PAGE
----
|MT : Magnetic Particle Testing|
|Surface opening defect||PT : Penetrant Testing|
Radiographic Testing (RT)
Radiographic testing (RT) uses X-rays and gamma rays on objects. The RT detects defects utilizing thickness differences in images at various angles. Computed Tomography (CT) is one of the industrial NDT imaging methods that can provide cross-sectional and 3D images of the object during inspection. The feature allows detailed analysis of the internal defects or thickness. It is suitable for thickness measurement of steel plates and interior survey of buildings.
While NDT is beneficial, some considerations must be made before handling the system: Extreme caution to using radiation is required.
RT is used for the internal analysis of lithium-ion batteries and mounting electronic circuit boards. It is also available for detecting defects of pipes and welds placed in power plants, plants, and other buildings.
Ultrasonic Testing (UT)
Ultrasonic testing (UT) uses ultrasonic waves on objects. Using the ultrasonic wave property that reflects off the boundary surfaces of materials, UT inspects internal conditions of objects by measuring sound reflections. UT is commonly used in many industries as one of many Non-Destructive Testing without having to damage materials. It detects internal product defects and flaws inside homogeneous materials, such as rolled products and materials.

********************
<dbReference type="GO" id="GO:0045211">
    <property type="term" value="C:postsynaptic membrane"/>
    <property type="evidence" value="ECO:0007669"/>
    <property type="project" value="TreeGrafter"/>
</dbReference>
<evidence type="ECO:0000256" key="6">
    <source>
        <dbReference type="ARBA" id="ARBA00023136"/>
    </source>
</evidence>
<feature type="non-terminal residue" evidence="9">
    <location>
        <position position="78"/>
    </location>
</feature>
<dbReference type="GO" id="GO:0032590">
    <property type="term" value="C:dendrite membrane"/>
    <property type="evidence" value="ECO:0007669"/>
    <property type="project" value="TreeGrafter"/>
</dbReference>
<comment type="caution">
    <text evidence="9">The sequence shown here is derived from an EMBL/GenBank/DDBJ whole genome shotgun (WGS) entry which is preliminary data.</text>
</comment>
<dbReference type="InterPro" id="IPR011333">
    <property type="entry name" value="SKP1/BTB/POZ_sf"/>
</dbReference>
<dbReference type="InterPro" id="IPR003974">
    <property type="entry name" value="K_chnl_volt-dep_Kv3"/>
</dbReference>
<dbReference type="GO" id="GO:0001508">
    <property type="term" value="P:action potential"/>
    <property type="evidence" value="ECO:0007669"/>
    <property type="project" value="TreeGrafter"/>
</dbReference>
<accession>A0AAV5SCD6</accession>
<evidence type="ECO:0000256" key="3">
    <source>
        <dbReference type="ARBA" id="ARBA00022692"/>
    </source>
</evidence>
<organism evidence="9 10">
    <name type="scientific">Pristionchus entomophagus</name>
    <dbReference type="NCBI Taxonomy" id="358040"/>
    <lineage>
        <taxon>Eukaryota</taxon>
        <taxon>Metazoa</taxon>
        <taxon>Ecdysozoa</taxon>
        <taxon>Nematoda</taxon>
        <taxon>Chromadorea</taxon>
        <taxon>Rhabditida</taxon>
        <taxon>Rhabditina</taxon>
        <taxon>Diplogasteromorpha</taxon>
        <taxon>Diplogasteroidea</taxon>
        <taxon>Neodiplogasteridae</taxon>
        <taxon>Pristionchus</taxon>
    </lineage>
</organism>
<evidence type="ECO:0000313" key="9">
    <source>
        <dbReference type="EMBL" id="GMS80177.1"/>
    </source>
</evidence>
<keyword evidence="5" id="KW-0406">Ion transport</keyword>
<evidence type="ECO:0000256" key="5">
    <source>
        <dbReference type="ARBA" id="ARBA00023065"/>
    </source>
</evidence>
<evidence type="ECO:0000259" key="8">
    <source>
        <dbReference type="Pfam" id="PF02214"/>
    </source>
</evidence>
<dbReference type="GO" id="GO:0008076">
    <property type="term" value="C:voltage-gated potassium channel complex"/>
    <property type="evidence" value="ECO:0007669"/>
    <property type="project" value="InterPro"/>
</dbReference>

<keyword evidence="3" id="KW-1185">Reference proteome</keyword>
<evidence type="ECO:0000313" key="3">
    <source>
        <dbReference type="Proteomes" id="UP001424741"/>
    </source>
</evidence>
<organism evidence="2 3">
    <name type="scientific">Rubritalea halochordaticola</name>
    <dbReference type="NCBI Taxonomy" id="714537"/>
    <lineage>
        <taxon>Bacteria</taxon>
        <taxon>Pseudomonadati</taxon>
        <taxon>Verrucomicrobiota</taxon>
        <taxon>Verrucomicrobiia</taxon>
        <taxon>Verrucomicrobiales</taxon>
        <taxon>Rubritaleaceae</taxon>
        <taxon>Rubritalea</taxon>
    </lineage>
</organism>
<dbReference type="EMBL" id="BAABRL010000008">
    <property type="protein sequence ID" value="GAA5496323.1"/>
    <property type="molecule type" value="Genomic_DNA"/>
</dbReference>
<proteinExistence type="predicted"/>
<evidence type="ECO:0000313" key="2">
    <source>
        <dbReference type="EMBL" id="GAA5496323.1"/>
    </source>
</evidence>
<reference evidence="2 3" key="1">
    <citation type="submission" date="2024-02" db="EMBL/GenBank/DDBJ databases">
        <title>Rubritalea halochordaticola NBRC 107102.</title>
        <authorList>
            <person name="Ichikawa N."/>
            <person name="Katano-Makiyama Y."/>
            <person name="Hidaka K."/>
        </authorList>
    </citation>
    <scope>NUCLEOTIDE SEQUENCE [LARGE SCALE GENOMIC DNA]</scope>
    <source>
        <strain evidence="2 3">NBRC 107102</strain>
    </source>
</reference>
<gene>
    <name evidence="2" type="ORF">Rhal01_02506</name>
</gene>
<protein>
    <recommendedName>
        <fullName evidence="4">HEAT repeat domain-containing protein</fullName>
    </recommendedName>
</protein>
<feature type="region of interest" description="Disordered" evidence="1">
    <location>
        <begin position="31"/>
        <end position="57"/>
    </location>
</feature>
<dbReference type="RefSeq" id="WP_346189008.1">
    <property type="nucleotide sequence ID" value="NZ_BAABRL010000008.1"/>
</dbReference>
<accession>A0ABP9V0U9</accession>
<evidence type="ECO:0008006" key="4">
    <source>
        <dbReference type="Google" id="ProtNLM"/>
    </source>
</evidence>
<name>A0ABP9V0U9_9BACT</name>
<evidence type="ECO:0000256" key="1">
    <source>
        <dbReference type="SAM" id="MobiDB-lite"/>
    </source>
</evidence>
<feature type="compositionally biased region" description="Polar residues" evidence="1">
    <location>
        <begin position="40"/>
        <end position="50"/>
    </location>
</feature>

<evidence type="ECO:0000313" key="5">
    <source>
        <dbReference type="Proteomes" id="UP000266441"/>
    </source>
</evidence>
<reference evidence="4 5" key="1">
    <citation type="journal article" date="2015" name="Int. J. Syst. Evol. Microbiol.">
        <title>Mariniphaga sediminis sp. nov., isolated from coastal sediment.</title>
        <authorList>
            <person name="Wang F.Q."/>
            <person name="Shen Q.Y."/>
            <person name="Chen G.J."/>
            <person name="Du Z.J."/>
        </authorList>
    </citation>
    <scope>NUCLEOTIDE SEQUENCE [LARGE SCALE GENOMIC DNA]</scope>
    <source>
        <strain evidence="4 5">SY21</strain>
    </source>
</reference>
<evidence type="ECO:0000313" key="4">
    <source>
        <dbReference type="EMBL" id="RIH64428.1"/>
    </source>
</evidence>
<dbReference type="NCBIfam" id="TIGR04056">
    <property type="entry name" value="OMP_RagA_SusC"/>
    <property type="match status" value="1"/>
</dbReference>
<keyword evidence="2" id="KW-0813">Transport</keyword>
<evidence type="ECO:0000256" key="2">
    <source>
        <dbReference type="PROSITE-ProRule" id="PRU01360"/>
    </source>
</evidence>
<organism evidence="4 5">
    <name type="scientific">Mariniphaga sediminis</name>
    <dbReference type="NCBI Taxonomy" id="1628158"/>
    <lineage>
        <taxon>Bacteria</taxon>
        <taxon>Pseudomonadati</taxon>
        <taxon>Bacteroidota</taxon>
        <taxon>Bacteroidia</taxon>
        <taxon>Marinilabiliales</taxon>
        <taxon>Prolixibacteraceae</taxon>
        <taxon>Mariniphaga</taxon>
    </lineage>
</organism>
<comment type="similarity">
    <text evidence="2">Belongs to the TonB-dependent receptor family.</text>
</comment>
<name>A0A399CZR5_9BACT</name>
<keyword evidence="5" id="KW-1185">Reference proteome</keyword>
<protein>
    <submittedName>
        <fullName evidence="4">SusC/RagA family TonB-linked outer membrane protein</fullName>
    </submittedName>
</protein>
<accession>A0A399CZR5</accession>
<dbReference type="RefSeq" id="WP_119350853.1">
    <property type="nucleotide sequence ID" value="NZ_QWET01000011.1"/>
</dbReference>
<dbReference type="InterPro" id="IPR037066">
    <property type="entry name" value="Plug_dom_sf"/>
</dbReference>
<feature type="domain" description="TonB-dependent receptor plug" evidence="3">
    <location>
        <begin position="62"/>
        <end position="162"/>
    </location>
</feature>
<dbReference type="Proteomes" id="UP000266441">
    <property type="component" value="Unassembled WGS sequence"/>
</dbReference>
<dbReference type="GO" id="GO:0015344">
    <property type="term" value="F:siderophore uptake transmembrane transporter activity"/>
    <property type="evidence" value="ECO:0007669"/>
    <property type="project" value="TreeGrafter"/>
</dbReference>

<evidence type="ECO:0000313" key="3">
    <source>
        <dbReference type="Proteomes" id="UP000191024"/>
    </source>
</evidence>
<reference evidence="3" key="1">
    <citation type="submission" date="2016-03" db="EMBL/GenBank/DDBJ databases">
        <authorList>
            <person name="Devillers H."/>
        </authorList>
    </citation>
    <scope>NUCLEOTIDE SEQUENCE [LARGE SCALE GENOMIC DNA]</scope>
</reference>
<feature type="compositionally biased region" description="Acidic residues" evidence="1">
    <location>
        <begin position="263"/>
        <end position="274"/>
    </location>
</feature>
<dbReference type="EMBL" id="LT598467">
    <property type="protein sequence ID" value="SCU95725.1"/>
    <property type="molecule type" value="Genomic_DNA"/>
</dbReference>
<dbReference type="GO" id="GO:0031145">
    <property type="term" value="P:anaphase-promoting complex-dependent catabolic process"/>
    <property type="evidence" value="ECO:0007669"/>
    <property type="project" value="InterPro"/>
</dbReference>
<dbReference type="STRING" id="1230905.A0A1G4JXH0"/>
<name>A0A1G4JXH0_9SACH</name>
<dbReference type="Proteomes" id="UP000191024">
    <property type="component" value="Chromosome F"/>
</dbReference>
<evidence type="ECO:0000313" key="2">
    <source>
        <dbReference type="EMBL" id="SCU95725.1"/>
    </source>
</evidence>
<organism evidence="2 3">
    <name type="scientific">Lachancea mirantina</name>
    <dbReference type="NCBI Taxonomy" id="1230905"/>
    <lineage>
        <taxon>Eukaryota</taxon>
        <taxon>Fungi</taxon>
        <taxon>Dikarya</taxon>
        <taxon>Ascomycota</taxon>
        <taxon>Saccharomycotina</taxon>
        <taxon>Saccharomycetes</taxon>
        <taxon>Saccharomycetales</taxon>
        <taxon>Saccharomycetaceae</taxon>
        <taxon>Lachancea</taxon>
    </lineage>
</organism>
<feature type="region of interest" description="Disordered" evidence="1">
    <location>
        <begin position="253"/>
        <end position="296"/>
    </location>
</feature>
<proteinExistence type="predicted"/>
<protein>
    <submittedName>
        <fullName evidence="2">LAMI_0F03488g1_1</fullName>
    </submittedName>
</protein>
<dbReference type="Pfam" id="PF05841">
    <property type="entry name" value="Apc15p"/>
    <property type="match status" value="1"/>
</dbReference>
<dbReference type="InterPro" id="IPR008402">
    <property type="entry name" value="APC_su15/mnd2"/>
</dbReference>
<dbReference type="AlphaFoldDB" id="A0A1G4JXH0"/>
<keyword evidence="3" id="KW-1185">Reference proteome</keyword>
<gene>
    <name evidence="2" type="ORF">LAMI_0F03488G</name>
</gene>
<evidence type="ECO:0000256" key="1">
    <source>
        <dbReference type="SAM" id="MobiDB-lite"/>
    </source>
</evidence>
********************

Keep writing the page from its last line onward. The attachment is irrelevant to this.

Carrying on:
The UT system is safe and easy to use, but it has limitations where it is difficult to inspect irregularly shaped materials. It is used to detect internal defects in products and to inspect flaws inside homogeneous materials such as rolled products and materials.
Eddy Current (Electromagnetic) Testing (ET)
In Eddy Current (Electromagnetic) Testing (ET), a coil carrying an AC current is placed closed to the object surface. The current in the coil generates a circulating eddy current in the object close to the surface following the electromagnetic induction. Then, defects such as cracks on the surface are measured. ET is one of the most common NDT methods easily used in automated inspections because it requires no pre-processing or post-processing. It is suitable for thickness measurements and building surveys, and is often used in manufacturing facilities.
However, the ET is available in probes into a conductive material.
Magnetic Particle Testing (MT)
Magnetic Particle Testing (MT) is used to detect defects just beneath the surface of materials in an inspection solution containing magnetic powder. An electric current is applied to the object to inspect it by changing the magnetic powder pattern on the object's surface. When the current encounters defects there, it will create a flux leakage field where the defect is located.